Synopses & Reviews
A cop from Wisconsin pursues a killer through the terrifying slums of Nairobi and the memories of genocide
IN MADISON, WISCONSIN, it’s a big deal when African peace activist Joshua Hakizimana—who saved hundreds of people from the Rwandan genocide—accepts a position at the university to teach about “genocide and testimony.” Then a young woman is found murdered on his doorstep.
Local police Detective Ishmael—an African-American in an “extremely white” town—suspects the crime is racially motivated; the Ku Klux Klan still holds rallies there, after all. But then he gets a mysterious phone call: “If you want the truth, you must go to its source. The truth is in the past. Come to Nairobi.”
It’s the beginning of a journey that will take him to a place still vibrating from the genocide that happened around its borders, where violence is a part of everyday life, where big-oil money rules and where the local cops shoot first and ask questions later—a place, in short, where knowing the truth about history can get you killed.
"The discovery of the body of an attractive young blonde woman on the Madison, Wis., doorstep of Joshua Hakizimana, popularly known as the 'black Schindler' for his courageous life-saving efforts during the Rwandan genocide, propels Ngugi's improbable first novel. When the high-profile police inquiry stalls without an ID of the victim, who was strangled, African-American detective Ishmael flies to Nairobi in response to an anonymous caller who tells him the truth behind the killing lies there. At the airport, Ishmael is met by his Kenyan counterpart, David Odhiambo, and soon the two are struggling to survive multiple gun battles. Ngugi (Hurling Words at Consciousness, a poetry collection), who was born in the U.S. but raised in Kenya, provides an engaging insider's view of the cultural divide between Americans and Africans, but some gaps in logic such as no one in the U.S. recognizing the murder victim may bother mystery fans. (Sept.)" Publishers Weekly Copyright PWxyz, LLC. All rights reserved.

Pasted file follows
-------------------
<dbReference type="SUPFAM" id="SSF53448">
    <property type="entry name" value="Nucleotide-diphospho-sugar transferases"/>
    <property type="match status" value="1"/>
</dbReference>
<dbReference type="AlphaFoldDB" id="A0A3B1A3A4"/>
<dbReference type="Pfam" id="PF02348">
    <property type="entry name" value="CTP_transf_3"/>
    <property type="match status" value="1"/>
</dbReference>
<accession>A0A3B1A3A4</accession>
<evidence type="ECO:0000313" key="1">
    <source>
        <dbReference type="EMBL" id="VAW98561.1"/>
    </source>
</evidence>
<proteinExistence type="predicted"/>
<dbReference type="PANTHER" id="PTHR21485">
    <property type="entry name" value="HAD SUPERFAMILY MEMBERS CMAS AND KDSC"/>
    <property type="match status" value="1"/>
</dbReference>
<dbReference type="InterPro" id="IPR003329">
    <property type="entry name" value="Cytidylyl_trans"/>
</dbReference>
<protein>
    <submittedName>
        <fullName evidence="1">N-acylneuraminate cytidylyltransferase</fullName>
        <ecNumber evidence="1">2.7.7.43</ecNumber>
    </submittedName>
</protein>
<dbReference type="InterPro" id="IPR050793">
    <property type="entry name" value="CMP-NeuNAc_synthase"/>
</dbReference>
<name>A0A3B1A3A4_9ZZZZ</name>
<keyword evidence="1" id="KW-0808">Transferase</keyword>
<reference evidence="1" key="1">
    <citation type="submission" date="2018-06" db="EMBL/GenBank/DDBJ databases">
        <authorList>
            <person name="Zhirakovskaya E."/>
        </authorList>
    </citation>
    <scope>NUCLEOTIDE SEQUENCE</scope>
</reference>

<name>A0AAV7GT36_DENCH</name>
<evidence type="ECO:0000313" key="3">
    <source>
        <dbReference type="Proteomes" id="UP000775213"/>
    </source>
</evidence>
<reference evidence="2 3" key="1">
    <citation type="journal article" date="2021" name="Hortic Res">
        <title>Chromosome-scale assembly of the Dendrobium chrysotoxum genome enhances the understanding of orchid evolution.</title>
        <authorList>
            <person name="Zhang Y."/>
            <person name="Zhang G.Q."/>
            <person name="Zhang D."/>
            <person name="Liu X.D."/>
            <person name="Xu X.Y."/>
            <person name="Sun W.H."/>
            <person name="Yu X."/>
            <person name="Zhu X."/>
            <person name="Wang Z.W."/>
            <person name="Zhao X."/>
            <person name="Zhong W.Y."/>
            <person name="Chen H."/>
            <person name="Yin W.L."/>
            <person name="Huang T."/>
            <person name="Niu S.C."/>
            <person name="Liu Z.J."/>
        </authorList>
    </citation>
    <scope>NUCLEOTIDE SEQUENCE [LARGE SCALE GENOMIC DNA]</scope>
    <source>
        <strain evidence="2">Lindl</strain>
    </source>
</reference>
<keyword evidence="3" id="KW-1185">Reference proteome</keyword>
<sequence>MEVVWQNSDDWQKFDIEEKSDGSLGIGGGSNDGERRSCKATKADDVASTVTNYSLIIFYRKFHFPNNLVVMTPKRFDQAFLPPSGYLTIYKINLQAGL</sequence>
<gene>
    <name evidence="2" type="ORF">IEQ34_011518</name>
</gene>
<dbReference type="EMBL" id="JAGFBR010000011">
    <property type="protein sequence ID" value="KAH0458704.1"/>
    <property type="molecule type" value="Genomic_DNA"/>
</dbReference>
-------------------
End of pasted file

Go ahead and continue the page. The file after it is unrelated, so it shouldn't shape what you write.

About the Author
MUKOMA WA NGUGI
is a novelist and poet, whose books include the novel Nairobi Heat
and the poetry collection Hurling Words at Consciousness
. He was short listed for the Caine Prize for African writing in 2009 and for the 2010 Penguin Prize for African Writing.
His columns have appeared in the Guardian, International Herald Tribune, and the Los Angeles Times, and he has been a guest on Democracy Now, Al Jazeera, and the BBC World Service. His stories and poetry have been published in the Kenyon Review, Kwani!, Chimurenga and Tin House Magazine, among other places.
Mukoma was born in 1971 in Evanston, Illinois and grew up in Kenya before returning to the United States for his undergraduate and graduate education. He is currently a professor of English at Cornell University.